What does this passage mean? Read the context to find out. Tongues, prophecy, and human knowledge will indeed cease, but when? "When that which is perfect comes," that is, when we are perfected and no longer need spiritual gifts (vs. 10). Tongues will cease when we see Christ "face to face," and when we "know as we are known," and no longer need to communicate on the level we now do (vs. 12). Even faith shall cease, for we shall see Him as He is; and hope, for all our hopes will be realized at the resurrection. In the meantime, however I'll hang on to all of these graces of the Lord, including tongues (vs. 13).

 

     Question #3. Doesn't The Bible Encourage Us To Have Love, Instead Of Spiritual Gifts? I Corinthians 12:31 says, "covet earnestly the best gifts; and yet show I unto you a more excellent way," and then goes on to speak of love throughout chapter thirteen. Paul concludes this discussion in 14:1 by saying, "follow after love and desire spiritual gifts."

     I don't see that this is an either/or proposition at all. Paul exhorts the Corinthians to earnestly desire the gifts of the Spirit, but cautions them to operate in love, not in pride or self-exaltation, because they are gifted. We are to have both love and gifts, not choose between them. Both proceed from our God. Let's not despise any of His freely given graces, but let's receive them and use them in the proper spirit.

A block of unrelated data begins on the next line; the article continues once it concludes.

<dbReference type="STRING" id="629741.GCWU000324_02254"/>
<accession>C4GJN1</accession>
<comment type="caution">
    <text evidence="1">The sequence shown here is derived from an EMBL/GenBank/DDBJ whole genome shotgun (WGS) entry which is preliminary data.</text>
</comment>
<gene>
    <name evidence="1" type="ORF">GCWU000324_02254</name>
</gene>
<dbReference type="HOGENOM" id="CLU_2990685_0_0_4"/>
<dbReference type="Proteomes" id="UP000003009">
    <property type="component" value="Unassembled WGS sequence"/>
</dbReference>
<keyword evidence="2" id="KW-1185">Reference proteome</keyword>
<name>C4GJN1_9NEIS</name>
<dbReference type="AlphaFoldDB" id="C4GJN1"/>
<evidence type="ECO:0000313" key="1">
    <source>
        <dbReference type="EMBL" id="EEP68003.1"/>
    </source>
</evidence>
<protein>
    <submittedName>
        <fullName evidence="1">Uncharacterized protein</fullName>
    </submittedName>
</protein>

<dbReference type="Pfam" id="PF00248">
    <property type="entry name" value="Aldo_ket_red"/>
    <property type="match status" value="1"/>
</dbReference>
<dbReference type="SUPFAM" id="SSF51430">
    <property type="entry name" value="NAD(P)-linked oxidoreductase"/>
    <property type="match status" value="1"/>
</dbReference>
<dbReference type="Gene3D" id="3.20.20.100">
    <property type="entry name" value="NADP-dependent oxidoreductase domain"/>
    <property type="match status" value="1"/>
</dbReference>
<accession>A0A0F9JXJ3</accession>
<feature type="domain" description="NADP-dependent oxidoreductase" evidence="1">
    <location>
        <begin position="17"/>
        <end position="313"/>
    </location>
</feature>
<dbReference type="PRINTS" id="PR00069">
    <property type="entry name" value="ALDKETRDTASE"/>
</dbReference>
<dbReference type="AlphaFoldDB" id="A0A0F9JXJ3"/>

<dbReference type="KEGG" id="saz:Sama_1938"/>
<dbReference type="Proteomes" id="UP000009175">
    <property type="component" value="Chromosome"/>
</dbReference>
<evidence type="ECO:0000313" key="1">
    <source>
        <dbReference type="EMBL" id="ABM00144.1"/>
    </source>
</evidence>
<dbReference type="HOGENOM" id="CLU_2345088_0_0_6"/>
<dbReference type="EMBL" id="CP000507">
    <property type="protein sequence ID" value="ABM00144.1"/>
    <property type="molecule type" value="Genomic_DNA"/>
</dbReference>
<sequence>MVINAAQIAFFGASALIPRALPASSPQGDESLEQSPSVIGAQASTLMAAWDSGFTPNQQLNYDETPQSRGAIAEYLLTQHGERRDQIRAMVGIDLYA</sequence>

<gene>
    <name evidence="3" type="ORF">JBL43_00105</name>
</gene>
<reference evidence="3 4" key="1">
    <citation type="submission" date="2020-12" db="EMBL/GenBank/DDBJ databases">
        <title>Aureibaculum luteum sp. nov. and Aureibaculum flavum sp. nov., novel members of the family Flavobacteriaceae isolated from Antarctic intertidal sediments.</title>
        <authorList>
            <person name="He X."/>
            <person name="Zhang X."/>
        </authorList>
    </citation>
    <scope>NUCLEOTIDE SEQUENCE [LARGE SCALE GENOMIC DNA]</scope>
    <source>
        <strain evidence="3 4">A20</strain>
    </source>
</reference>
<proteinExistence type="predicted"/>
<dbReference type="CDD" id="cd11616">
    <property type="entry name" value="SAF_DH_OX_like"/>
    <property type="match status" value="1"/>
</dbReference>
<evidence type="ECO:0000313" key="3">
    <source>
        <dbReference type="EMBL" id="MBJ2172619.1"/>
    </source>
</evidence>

Question #4. Don't Some People Have Other Gifts Instead Of Tongues? I Corinthians 12:30 appears to suggest that. It says, "Have all the gifts of healing? Do all speak with tongues? Do all interpret?" The context here is ministries in the church, and Paul mentions tongues along with apostles, prophets, teachers, etc. (see verses 28 and 29). Obviously, every believer is not called to be an apostle, and neither is every Christian called to a public ministry of tongues and interpretation.

     Private devotional use of tongues is an entirely different case, however. In I Corinthians 14:5 the apostle says, "I would that ye all spake with tongues" or "I want you all to speak with tongues" (RSV). Jude tells his readers to be "building up yourselves on your most holy faith, praying in the Holy Ghost." In Acts 2:4. 10:44, and 19:6, the Bible records that all of the believers spoke in tongues when the Holy Spirit came upon them. This was the norm in the early church. Everybody spoke in tongues, but not everybody was called to minister that gift publicly. The great majority were instructed to speak to themselves and to God, for personal edification (I Cor. 14:4,28).

 

     Question #5. Does A Person Have To Speak In Tongues To Have The Baptism In The Holy Spirit? This question is a lot like the last one. We believe, according to the scriptural precedent, that if you're baptized in the Holy Spirit you will speak in tongues. This may not seem like the smartest thing for God to be doing, according to some people's way of thinking; but it's the way He did it in the book of Acts, and it's the way it's still happening today.

     And they were all filled with the Holy Ghost, and began to speak with other tongues, as the Spirit gave them utterance.

Acts 2:4

     And when Paul had laid his hands upon them, the Holy Ghost came on them; and they spake with tongues, and prophesied.